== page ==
clock menu more-arrow no yes mobile

Filed under:

Do Tommy Layne and Blake Parker offer bullpen solutions beyond 2016?

Both Layne and Parker are on the roster to contribute innings in the short-term, but both also have the potential to fill a niche in an overhauled 2017 bullpen.

Atlanta Braves v Boston Red Sox Photo by Maddie Meyer/Getty Images

In the midst of Alex Rodriguez’s controversial, week-long farewell tour, the Yankees added two new pieces to their bullpen: southpaw Tommy Layne and right-hander Blake Parker. Over the short-term, both Layne and Parker fill an obvious need for middle relief in light of the departures of Aroldis Chapman and Andrew Miller at the trade deadline.

Over the long-term, the Yankees’ bullpen is in need of a complete overhaul. Chapman and Miller are two of the best bullpen arms in all of Major League Baseball, and while the closer’s role appears set in the capable hands of Dellin Betances, the bridge to get to him currently has significant gaps in its foundation. As a result, while Layne and Parker may have been brought in primarily as a short-term fix, if they do not stick with the team beyond 2016, it will not be lack for lack of opportunity. Given the makeup of the bullpen as it stands today, it is worth exploring how each pitcher could contribute to the bullpen mix in the future.

For most Yankees fans, Layne is the more familiar of the two, having pitched for the Red Sox since 2014 and appearing in 98 games for them since the beginning of the 2015 season. Layne has two primary assets as a reliever: his left arm and ground ball rate. Layne has a 1.10 ground ball to fly ball ratio for his career according to Baseball Reference, with 0.84 being the league average.

The Yankees have struggled to develop a match-up lefty over the past two seasons. Chasen Shreve has been oddly more effective against right-handed batters, Richard Bleier never earned a spot in the Joe Girardi “circle of trust,” and the highly touted Jacob Lindgren is likely out until 2018 after undergoing Tommy John surgery. The role of lefty specialist would appear to be there for the taking in 2017, and although you can bet that Brian Cashman will look to acquire a great deal more bullpen depth this off-season, Layne currently represents the pitcher most likely to fill that role on the 40-man roster.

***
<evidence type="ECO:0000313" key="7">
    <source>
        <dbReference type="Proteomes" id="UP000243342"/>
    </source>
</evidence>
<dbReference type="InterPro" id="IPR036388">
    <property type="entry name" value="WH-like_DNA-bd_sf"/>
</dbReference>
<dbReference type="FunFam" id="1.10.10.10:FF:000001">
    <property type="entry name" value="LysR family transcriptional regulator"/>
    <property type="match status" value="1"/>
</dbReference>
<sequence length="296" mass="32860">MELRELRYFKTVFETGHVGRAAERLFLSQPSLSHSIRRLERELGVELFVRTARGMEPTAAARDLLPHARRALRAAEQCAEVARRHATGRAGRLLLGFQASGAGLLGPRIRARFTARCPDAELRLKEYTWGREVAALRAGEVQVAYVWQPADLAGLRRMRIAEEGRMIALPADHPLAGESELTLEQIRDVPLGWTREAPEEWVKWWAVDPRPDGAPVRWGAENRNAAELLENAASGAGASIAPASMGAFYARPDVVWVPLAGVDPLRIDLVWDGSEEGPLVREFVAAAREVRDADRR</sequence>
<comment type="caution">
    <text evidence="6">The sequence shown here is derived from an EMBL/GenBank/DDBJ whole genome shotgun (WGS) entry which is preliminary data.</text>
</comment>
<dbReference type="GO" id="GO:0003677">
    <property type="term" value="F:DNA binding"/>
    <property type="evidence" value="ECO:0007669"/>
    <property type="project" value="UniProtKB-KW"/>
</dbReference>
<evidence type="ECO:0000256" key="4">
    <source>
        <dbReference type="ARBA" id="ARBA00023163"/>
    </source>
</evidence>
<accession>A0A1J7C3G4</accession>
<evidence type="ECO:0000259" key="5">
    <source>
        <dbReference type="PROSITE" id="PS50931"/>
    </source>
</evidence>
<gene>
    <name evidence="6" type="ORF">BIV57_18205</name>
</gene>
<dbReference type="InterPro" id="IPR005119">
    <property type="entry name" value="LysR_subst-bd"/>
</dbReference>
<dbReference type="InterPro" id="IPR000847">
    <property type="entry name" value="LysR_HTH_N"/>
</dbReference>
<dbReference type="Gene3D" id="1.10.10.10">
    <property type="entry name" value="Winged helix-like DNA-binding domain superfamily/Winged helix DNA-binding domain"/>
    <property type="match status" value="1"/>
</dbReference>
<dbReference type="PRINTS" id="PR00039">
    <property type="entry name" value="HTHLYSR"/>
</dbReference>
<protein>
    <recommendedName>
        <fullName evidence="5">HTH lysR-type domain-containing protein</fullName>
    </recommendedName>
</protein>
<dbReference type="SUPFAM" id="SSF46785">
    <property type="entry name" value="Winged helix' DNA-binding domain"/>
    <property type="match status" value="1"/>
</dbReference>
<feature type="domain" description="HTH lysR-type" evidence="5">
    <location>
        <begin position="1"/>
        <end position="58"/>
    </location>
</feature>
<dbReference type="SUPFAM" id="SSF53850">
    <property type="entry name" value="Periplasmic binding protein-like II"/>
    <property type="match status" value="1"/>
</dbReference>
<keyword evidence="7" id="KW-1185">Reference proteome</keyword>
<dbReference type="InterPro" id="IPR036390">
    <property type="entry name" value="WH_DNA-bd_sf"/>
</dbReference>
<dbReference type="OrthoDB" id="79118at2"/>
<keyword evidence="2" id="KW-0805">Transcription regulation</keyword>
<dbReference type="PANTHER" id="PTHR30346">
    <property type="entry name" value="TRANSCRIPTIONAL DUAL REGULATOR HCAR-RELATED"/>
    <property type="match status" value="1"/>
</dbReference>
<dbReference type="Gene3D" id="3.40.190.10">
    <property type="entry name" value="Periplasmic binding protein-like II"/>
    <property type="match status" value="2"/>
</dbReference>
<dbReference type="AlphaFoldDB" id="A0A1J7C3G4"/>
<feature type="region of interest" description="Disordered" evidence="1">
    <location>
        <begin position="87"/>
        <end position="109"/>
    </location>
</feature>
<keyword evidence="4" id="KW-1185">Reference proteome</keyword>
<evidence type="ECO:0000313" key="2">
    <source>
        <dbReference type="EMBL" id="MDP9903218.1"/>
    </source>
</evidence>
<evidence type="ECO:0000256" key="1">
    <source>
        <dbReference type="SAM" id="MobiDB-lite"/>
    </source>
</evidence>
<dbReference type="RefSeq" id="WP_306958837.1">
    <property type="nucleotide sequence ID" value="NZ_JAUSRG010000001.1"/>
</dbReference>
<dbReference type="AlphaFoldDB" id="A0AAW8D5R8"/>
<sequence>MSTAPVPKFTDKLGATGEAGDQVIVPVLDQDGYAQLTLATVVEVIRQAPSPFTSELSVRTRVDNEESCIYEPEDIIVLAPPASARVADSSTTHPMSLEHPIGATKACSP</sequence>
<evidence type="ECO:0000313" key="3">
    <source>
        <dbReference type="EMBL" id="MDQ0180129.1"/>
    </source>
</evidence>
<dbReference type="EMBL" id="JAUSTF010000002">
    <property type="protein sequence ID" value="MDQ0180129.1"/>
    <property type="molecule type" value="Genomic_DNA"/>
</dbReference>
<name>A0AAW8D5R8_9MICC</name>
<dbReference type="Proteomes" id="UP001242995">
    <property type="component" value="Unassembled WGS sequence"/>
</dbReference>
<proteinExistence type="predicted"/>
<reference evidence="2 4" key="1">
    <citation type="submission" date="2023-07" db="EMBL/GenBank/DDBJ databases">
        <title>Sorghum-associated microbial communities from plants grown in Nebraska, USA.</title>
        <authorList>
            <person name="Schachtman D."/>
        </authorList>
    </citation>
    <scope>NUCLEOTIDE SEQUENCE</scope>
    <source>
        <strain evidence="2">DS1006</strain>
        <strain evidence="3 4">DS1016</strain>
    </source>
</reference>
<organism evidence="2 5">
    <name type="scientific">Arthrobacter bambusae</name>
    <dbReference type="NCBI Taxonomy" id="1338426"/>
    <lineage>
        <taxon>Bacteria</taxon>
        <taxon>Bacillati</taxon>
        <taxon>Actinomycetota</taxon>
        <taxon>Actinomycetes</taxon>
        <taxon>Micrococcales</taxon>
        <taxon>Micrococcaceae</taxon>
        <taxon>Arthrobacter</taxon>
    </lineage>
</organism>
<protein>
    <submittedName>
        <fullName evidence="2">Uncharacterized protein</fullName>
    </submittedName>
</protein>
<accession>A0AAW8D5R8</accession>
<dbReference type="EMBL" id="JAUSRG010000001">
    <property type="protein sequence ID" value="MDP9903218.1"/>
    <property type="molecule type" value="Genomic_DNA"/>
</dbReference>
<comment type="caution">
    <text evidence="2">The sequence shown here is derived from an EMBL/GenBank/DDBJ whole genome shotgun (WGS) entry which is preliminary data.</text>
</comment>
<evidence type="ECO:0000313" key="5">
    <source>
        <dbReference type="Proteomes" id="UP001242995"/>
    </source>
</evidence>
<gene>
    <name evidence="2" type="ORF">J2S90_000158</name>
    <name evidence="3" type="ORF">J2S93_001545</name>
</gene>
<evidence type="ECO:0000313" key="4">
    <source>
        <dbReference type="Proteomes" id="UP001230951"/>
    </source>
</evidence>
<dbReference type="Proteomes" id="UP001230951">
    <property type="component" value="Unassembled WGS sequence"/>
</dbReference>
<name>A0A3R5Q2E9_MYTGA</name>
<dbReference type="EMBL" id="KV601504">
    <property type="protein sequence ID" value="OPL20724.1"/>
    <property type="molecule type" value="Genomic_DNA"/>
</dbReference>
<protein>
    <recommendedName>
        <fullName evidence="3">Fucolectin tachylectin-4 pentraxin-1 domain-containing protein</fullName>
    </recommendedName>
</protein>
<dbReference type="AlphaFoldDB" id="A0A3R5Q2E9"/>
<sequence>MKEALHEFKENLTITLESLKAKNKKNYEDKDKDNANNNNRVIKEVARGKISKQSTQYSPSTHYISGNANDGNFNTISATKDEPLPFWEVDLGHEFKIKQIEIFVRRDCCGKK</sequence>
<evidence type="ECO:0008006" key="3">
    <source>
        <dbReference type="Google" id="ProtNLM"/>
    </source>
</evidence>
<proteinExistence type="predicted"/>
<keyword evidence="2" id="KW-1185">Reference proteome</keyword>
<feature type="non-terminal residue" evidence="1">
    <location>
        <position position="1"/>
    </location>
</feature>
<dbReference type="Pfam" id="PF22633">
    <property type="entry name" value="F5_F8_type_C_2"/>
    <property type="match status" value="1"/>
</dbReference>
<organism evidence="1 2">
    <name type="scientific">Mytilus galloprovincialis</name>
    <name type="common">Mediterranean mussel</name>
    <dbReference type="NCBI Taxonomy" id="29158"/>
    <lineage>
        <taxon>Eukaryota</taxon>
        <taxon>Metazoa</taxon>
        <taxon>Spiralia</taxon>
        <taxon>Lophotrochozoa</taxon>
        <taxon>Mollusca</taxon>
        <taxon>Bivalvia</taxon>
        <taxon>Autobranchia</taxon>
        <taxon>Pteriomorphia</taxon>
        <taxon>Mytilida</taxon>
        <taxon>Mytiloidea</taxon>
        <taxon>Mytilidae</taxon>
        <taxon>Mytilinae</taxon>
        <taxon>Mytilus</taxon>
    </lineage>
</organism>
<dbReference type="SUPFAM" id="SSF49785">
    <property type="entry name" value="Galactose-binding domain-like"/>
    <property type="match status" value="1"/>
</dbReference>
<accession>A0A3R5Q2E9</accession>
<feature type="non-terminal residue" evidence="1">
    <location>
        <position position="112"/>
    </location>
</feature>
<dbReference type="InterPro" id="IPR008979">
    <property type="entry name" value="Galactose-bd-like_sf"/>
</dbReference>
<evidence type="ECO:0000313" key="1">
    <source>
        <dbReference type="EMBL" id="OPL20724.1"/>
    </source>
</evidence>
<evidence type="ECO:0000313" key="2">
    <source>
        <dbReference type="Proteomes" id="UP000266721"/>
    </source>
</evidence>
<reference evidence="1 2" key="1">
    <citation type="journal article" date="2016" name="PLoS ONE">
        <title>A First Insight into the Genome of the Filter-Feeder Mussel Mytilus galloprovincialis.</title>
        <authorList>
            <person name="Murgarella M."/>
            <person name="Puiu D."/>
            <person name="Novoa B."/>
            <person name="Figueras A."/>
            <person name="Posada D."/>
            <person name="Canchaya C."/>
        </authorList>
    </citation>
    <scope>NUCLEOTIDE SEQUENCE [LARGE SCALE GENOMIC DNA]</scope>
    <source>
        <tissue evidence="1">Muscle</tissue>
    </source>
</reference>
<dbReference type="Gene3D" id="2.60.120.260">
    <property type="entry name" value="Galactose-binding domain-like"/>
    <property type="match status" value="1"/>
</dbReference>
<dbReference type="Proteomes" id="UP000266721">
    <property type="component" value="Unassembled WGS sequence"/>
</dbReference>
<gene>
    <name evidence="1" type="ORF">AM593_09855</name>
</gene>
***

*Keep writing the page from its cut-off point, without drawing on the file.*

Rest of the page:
Parker is less of a known quantity, having pitched just 2.1 innings at the Major League level this season, and having only 75.2 to his credit for his entire career after breaking in with the Chicago Cubs in 2012. The upside that the Yankees see in Parker is the ability to rack up strikeouts. Across his 75+ MLB innings, Parker has averaged 10.1 strikeouts per nine innings. So while the sample size could be larger, even for a reliever, the ability to generate outs via the strikeout makes Parker an intriguing bullpen acquisition.

Even more intriguing is that Parker appears to strike batters out while simultaneously lacking high-end stuff. According to Brooks Baseball, Parker sits around 92 mph with his fastball, although his second most utilized pitch, his curveball, does feature a fairly impressive 38% whiff rate (whiffs per swing). This can be partially attributed to his over-the-top delivery, which appears to hide the ball effectively from hitters as Parker goes through his pitching motion.

Will Parker or Layne land a spot with the Yankees in 2017, or even find themselves on the active roster at the end of 2016? Certainly both need to show that they can be reliable and pitch well when given the opportunity, as their lack of pedigree will provide them with little protection should they struggle in the coming weeks. However, both players fill a clear niche, and the post-trade deadline Yankees’ bullpen is a veritable land of opportunity.

Cashman will upgrade the ‘pen this winter, and it is likely to look much different than it is currently constructed. Still, with a good showing over the final 48 games, both Layne and Parker could enter spring training as candidates for a less tenuous spot in an overhauled relief corps.